I got it on sale for less than half the price. This is SO worth it! Has this or a variation of this left your mouth? Are you the fashionista on a budget sticking it to the big corporations? Are you subscribed to all the emails at your favourite stores so you can get everything at a discount? Is retail therapy your thing?
Buying new clothes can be therapeutic. I have felt better after spending an afternoon at the mall. The better deal I got the better I felt about whatever situation I was facing. I also did not want to pay full price for things when I knew it would be on discount soon enough. I had developed a mindset that meant a bargain was what I searched for. This was especially obvious during the time I worked retail. I got a 40% employee discount and used that as a license to get anything I liked. 😉
The value of the clothes I bought for a long time was tied to how it looked and its price. I cannot remember a time when I thought about who made it. Who made my clothes? Were they treated well? I did not think about materials and definitely not about environmental impact. I did not ask any questions because for the most part buying new clothes was as simple as buying coffee or getting something to eat. The cost was not prohibitive enough for me to do any research. If the shirt turned out to be something I did not like I could just give it away. I did not invest enough in it to care. The only exceptions were shoes and handbags.
In the book Overdressed, the author talks about how buying clothes has changed from being a defining purchase to discretionary spending. We now spend less than 5% of our income on the clothes we buy in America even though we have more than we had before. For example, in 1901, the average American spent about 14% of their income on clothing. Clothes were loved and made to last. They were mended and reused and taken care of. However, when the industry changes to the point where you get to choose between an expensive latte and a t-shirt this perspective changes. (Cline, 2012)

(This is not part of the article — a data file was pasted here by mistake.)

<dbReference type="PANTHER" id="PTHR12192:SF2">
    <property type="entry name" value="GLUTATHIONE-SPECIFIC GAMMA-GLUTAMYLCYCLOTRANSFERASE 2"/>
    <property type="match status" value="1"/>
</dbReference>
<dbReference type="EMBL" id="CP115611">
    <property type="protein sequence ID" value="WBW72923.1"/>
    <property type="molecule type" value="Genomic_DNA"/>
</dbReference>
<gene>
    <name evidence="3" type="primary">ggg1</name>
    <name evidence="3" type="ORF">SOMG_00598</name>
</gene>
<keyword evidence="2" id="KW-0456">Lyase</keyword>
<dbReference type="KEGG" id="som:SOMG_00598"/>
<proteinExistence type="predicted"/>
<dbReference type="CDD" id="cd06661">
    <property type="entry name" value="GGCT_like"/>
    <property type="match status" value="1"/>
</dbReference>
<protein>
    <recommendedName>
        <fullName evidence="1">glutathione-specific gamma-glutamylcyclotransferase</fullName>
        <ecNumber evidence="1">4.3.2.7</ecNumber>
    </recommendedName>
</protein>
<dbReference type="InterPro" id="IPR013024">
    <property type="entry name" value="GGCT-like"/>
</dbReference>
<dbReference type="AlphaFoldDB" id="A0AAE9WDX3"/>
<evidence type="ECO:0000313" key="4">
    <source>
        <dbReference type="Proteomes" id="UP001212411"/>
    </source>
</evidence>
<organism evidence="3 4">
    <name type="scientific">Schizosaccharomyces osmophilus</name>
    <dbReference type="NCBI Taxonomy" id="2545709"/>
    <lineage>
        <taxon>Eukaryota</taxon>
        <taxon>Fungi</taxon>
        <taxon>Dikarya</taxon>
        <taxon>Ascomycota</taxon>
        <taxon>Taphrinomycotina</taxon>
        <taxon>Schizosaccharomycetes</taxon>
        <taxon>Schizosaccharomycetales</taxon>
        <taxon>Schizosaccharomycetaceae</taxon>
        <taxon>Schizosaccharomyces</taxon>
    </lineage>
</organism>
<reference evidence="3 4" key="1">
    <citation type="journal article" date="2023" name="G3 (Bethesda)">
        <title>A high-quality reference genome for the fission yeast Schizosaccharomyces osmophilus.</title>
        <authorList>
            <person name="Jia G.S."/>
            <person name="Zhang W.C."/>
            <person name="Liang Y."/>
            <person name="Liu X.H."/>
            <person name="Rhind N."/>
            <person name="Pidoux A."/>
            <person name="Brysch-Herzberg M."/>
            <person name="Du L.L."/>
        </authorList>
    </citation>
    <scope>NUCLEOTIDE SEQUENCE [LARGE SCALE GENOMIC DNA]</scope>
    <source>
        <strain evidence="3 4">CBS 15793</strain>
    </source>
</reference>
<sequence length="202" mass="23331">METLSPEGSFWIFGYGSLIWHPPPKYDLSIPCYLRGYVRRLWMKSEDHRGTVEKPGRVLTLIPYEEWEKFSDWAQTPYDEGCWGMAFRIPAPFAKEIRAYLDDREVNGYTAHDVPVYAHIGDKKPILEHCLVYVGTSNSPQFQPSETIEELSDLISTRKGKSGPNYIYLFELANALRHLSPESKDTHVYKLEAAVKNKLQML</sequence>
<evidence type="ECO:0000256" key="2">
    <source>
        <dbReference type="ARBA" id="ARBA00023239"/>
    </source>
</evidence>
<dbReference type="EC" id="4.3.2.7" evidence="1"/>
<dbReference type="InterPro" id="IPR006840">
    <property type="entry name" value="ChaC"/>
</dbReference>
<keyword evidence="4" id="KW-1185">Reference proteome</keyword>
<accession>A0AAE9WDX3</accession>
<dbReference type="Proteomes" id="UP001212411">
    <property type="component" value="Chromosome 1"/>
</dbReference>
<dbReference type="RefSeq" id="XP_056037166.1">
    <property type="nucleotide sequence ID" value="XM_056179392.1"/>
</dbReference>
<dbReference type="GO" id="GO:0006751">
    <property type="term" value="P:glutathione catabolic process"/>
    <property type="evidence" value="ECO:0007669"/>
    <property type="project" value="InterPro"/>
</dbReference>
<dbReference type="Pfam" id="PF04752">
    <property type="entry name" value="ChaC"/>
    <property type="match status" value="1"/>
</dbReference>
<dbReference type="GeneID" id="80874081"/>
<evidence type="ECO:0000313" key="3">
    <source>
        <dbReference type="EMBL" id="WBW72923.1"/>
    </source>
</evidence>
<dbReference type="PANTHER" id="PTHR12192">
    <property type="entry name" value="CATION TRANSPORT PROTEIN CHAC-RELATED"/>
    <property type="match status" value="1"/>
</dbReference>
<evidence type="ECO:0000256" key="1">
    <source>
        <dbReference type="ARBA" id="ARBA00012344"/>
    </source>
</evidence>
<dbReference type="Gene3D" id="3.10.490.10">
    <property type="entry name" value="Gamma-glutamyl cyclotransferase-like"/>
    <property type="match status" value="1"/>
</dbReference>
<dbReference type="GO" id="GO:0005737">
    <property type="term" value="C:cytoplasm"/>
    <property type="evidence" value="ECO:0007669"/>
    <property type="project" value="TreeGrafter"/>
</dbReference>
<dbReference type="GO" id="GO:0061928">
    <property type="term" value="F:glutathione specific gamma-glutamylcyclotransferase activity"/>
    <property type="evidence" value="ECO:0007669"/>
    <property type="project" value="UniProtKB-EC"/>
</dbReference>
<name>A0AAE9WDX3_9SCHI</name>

To be honest, clothes are not the most important thing. I doubt they even make it in the top 10 for most of us. Our lives are not the clothes we wear or the way we look. Life is too big and filled with a ton of adventures for that to determine our worth. However, I think the people who make our clothes matter. I think their lives, their hopes and dreams are as important as yours or mine. I would like to live in a world where the fashion industry takes this into account. AND I believe in order for that to happen we have to do something about it. I think we have power as consumers. To choose what matters most to us.
This is not an article meant to guilt trip anyone. We are all in different places and our pace is different. I cannot say I believe in instantaneous lifestyle changes. I do believe in SMALL ones though. I believe in it with regards to staying healthy, reading more or praying often. I also believe in that for the way we shop. It might be challenging yourself not to buy any clothes for the next three months. It could be watching a documentary on the fashion industry or reading a book. Then finding a slow fashion brand you can support and curb those impulsive retail therapy type of purchases.
I think what matters most is people. That the dignity and value of workers are not sacrificed so that I may have a cute outfit. AND trust me I love a cute outfit and I get it. I don’t know what matters most to you. I can’t tell you what should. BUT I am encouraging you to dig a little deeper into the stories of who made your clothes. Then find out if that aligns with your values. Ask questions and I’ll be happy to help with that. 🙂
Cline, E. (2012). Overdressed: The Shockingly High Cost of Cheap Fashion. NYC, NY: Penguin Random House